5-Year Trend
Man-Down Defense

Year

Rank

Pct

2013 4th 13.35
2014 4th 13.00
2015 3rd 14.35
2016 6th 13.06
2017 18th 11.50

Coach Confidential
Joe Breschi

 “Trying to repeat is as difficult a challenge as there is in sports. After last year, with the bull’s-eye on us that much bigger, I think our guys realized they can’t just turn it on and off. Now, we don’t have the stars we used to have. We have to enjoy being grinders.”

Enemy Lines
Rival Coaches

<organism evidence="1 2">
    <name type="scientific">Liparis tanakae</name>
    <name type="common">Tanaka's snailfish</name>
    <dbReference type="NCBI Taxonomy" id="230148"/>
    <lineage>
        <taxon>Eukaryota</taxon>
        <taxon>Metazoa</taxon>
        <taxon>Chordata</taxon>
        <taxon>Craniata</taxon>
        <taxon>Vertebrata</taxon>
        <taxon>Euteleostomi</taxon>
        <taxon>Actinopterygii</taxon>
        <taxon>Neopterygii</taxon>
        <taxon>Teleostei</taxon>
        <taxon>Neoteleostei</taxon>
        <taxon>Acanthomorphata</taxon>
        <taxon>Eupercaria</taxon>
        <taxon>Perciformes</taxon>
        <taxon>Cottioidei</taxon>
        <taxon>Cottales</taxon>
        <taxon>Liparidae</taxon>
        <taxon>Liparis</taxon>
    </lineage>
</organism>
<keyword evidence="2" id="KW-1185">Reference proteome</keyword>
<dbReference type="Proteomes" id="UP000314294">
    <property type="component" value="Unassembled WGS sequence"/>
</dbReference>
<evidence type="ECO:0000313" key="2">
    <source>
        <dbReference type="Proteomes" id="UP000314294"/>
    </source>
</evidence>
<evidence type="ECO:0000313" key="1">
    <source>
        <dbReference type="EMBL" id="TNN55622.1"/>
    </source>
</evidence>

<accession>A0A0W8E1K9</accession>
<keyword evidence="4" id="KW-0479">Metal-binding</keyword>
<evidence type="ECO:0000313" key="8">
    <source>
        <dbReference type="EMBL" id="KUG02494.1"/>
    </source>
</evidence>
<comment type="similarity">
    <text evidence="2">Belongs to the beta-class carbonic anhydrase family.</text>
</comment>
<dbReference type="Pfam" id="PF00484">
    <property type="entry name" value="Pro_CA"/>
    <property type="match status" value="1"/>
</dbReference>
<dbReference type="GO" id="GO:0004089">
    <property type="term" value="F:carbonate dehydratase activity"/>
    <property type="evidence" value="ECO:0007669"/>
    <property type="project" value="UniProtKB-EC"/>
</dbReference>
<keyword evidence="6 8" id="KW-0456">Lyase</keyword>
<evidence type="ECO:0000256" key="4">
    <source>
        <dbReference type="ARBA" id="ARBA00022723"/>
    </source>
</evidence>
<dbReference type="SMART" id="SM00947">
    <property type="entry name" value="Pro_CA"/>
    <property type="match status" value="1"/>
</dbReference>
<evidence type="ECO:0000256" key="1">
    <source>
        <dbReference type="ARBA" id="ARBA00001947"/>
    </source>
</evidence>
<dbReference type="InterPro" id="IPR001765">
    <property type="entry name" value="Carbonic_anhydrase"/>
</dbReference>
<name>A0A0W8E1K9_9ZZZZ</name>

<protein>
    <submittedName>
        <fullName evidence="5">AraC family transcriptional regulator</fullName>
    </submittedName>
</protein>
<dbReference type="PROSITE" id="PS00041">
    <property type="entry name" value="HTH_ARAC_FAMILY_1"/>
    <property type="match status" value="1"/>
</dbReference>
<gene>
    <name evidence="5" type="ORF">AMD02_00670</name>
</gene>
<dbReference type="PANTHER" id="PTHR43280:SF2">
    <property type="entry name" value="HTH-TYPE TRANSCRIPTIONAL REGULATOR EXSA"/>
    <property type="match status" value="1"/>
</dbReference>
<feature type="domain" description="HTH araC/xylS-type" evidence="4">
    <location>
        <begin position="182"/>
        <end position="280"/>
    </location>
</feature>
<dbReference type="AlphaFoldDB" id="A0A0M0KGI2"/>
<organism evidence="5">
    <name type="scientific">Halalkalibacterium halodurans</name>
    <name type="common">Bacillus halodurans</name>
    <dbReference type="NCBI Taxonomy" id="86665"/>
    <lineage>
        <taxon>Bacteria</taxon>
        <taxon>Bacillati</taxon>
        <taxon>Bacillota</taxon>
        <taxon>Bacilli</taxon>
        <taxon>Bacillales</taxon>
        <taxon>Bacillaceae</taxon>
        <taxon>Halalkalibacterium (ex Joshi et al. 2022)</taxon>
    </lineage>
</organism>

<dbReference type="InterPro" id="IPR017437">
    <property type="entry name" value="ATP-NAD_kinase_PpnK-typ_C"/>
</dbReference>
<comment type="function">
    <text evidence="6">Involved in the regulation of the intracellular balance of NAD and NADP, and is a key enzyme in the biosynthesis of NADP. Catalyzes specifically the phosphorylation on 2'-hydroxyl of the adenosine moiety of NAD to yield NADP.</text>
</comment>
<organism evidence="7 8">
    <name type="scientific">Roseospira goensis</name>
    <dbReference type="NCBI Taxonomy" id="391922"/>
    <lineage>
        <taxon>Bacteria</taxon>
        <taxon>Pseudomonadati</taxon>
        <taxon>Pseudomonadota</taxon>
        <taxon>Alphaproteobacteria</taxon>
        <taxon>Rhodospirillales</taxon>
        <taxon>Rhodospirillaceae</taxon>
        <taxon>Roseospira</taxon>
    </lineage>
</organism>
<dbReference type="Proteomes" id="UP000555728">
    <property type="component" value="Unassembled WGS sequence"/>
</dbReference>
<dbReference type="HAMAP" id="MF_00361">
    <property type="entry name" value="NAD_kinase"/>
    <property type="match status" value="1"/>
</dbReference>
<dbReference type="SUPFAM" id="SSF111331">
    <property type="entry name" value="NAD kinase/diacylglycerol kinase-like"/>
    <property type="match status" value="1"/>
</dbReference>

“Joe Breschi has always surrounded himself with talented and fit (who runs more than these guys in the offseason?) teams, and the 2018 squad is no exception.  The 2017 campaign was a struggle, but this is more of the norm than the exception after a program wins the national championship. And then in the playoffs, the Great Danes and the Gods with their driving rainstorm created too much adversity to overcome. There is certainly goal scoring in Chris Cloutier and intelligent playmaking skills from Timmy Kelly and Andy Matthews. Will McBride, Will Perry and Tanner Cook are dangerous offensive midfielders. The defense is just about the most athletic in the nation, though the graduation of Austin Pifani will need to be reckoned with. ... This talented group will be a tough out, but may not have the right pieces for another title run. ... They lost a couple key guys like Goldstock and Kelly, but they have so much coming back. Offense will return a lot. Questions in goal and FO. Talented and now with something more to prove. ... Extremely talented. The Cloutier kid, he goes as the other guys go. When the other players are playing well and you go up against any great player, it’s tough. They’ve lost some good people, but they don’t rebuild, they reload and retool. North Carolina has got a depth of talent that’s as good as anybody out there. They obviously have some guys who were part of a championship roster. They’re going to be extremely formidable, as you would expect. They’re very talented and they have all those big ACC kids running around."